Work is the refuge of people who have nothing better to do. : Oscar Wilde

Friday, September 3, 2010

Applying Techniques of Persuasion

About a month ago Psyblog provided the following treatment of the six techniques of persuasion (from Cialdini, 2001). It is definitely worth using this list whenever you're planning a marketing document such as a résumé or a meeting with an employer.

  1. Liking:
    It's much easier to influence someone who likes you. Successful influencers try to flatter and uncover similarities in order to build attraction.

  2. Social proof.
    People like to follow one another, so influencers imply the herd is moving the same way.

  3. Consistency.
    Most people prefer to keep their word. If people make a commitment, particularly if it's out loud or in writing, they are much more likely to keep it. Influencers should try to gain verbal or written
    commitments.

  4. Scarcity.
    Even when companies have warehouses full of a product, they still advertise using time-limited offers that emphasise scarcity. People want what they can't have, or at least what might be running short.

  5. Authority.
    People are strongly influenced by experts. Successful influencers flaunt their knowledge to establish their expertise.

  6. Reciprocity.
    Give something to get something. When people feel indebted to you they are more likely to agree to what you want. This feeling could arise from something as simple as a compliment.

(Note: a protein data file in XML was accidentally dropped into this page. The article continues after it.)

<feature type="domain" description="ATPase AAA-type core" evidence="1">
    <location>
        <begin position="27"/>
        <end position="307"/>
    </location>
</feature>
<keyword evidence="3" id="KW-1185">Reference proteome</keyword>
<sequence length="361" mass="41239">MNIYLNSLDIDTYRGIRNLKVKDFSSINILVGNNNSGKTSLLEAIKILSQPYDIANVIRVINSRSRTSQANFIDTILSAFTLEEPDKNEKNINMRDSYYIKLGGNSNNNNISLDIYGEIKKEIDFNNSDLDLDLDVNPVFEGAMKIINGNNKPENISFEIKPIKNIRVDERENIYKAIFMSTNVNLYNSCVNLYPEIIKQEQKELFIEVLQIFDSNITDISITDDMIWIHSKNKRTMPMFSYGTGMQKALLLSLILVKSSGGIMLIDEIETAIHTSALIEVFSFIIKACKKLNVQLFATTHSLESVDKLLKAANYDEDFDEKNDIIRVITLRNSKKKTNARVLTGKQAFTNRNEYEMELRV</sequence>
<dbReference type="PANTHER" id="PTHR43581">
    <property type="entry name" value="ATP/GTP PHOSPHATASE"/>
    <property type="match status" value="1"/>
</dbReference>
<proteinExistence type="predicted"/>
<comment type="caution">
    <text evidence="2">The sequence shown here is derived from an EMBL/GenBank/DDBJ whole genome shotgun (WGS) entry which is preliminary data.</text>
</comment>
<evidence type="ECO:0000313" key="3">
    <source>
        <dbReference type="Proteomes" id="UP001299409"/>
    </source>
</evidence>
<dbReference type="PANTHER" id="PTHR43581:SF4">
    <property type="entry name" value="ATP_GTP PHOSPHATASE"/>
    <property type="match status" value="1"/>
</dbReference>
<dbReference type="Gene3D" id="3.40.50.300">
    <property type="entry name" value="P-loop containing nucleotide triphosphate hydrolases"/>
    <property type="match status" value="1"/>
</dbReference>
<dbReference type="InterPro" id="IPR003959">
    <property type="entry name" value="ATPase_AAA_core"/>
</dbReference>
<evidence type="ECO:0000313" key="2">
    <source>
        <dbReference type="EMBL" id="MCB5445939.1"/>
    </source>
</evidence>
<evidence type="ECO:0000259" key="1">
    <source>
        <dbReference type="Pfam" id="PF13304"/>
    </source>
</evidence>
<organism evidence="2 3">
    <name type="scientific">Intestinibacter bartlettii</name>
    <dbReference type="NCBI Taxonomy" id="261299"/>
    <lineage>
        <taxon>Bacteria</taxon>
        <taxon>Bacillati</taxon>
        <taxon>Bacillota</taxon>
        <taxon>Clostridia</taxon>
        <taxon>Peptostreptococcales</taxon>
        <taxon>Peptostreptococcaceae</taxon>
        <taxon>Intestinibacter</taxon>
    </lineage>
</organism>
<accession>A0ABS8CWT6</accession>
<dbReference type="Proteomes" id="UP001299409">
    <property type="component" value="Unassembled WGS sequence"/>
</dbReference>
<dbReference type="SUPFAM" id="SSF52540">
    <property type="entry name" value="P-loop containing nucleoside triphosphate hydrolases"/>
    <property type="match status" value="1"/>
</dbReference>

Here are some or my thoughts, strictly by way of illustration. You can probably think of better ideas.
  1. Liking: Know the potential employer well enough that you can show how you would fit their needs, including their cultural profile, if possible. Demonstrate your sensitivity to their needs.

  2. Social proof: You can offer suggestions in your marketing documents that the techniques and approaches that you use are becoming trends, or that more and more people with your qualifications are being hired.

  3. Consistency: When you network with a potential employer try to get some commitment to a reasonable follow-up from that individual (without being overbearing or obnoxious about it).

  4. Scarcity: At the very least avoid giving the impression that you are desperate for employment. Try to suggest that a number of employers are or would be interested.

  5. Authority: When you mention a college diploma or other qualification in your marketing documents your are implying that experts have endorsed your level of education.

  6. Reciprocity: At the very least, send a thank-you note.
You can combine some of these points too, clearly.

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